'Keep up the fight', urges sister of Tunisia's Bouazizi
"Everyone thought the government would do something," she told AFP in Quebec, where she moved to study in 2013 and has lived ever since.
"Unfortunately, it did nothing," she added, saying she was "very disappointed" in the outcome of the uprising, even though it brought down the north African country's long-time ruler Zine el-Abidine Ben Ali, and installed a fragile system of democracy.
Mohamed Bouazizi and his family lived in modest circumstances in the run-down central rural town of Sidi Bouzid.
Like many young, unemployed Tunisians, Mohamed, then 26, provided for his loved ones with the limited means at hand, selling whatever fruits and vegetables were in season.
On the morning of December 17, 2010, the police seized Mohamed's handcart - which served as a makeshift stall - and his merchandise.
After a series of petty harassments, it was the last straw. Mohamed doused himself in petrol and set himself alight.
"It was an accumulation of things that made him explode," said Leila, now aged 34.
At the time, she was studying in another town, but she recalled hearing that her brother had been slapped by a policewoman during an altercation, although this was never confirmed.
When Mohamed asked local authorities to investigate, "he didn't get a response", she said.
"He was really annoyed... That's why he took petrol and did what he did."
The young man succumbed to his wounds in early 2011.
But his act had sparked unprecedented mass demonstrations across Tunisia, super-charged by social media, which then ignited a series of revolts across the Middle East.
Threats and harassment
"When my brother did that act, everyone exploded and protested against the system," Leila said.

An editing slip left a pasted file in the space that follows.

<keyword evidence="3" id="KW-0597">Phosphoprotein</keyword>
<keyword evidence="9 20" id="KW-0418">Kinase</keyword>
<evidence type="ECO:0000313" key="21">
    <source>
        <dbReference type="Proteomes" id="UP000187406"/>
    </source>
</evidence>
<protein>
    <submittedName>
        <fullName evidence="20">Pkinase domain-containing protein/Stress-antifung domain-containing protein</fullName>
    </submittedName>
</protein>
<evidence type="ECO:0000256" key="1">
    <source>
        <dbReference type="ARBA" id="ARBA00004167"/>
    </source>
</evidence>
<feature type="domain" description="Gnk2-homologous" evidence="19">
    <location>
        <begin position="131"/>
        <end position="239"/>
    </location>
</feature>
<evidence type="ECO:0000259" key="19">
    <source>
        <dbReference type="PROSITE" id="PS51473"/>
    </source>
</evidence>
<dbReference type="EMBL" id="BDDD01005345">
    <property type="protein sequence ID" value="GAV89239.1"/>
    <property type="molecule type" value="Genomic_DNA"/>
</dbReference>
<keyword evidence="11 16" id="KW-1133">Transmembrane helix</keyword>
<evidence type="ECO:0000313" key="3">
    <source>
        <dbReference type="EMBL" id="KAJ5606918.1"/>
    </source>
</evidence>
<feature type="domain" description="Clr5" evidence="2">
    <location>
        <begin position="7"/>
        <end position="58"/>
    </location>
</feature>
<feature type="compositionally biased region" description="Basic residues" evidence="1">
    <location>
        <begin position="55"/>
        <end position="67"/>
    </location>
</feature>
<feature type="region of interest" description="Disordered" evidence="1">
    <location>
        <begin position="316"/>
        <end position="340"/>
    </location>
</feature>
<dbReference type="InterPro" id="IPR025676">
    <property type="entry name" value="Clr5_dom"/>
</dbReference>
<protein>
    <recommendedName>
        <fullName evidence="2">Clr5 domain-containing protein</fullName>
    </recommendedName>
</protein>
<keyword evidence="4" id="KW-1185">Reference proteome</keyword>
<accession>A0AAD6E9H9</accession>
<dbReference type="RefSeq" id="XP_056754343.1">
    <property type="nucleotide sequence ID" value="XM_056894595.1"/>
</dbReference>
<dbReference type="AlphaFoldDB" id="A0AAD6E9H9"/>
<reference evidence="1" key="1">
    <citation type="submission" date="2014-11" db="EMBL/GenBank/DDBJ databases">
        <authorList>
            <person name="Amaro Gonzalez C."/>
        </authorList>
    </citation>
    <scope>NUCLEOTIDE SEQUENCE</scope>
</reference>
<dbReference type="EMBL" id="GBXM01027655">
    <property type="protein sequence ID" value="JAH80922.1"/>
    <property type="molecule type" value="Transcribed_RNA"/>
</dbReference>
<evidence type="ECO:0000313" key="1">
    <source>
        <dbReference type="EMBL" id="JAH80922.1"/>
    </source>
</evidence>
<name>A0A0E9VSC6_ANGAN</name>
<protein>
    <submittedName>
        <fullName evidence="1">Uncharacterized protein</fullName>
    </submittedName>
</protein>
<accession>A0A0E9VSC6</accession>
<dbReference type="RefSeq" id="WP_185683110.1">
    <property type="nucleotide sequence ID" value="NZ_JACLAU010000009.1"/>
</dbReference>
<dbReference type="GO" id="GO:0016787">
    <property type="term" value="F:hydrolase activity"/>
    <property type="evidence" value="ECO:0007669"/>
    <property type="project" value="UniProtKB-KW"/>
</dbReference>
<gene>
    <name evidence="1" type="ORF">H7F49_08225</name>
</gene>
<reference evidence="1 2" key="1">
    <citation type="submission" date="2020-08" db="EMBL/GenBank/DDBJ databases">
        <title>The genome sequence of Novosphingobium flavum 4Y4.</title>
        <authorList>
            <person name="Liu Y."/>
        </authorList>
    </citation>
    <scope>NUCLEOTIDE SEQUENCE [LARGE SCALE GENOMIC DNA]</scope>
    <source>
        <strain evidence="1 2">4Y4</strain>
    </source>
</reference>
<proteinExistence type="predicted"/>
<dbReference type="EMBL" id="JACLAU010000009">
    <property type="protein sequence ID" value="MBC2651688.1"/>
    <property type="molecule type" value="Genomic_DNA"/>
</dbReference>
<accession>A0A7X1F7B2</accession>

"Everyone wanted the situation to change," she added, saying her brother had been in "the same situation" as most young people.
In the wake of his death, the Bouazizi family received "lots of threats" - including death threats - as well as harassment both online and in the streets by people opposed to the revolution.
Rumours were rife that they had become rich.
"It was dangerous," said Leila. Her mother, surviving brothers and sisters managed to emigrate to Quebec where Leila lives in a residential district and works in the aeronautics industry.
She said they are "well integrated", but continue to follow events in Tunisia.
The country has seen some progress in the past decade, she says - it has a new constitution and has organised several democratic elections.
"You can speak, you can demonstrate," she said, noting the lack of political freedoms during the 23-year rule of Ben Ali.
But a succession of governments has not fixed the economic situation, particularly tough for young people, Leila added.
"Every time there's a vote, they say 'we're going to do this, things will change,'" she said.
"But when they take power, nothing changes."
She criticised the lack of solid measures to reform Tunisia's failing health system or fix its decrepit infrastructure, with deadly floods following every major rainstorm.
And despite some political progress, young people in marginalised regions such as Sidi Bouzid still face unemployment three times the national average.
With rising prices, stagnant incomes and few opportunities even for the highly educated, "the situation might even be worse now" than before the revolution, said Leila.
Tragically, dozens of young people still set themselves alight every year in Tunisia, which has also seen a spike in numbers of people, particularly jobless youth, attempting dangerous sea crossings to Europe.
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"It's not just my brother," she said. "Lots of people have lost their lives."
But, she said, "I hope that things will change."
"Many people are still protesting, speaking out, for change," she said. "It might take more than 10 years, but young people must carry on protesting, speaking out, to get their rights."
Agencies contributed to this report.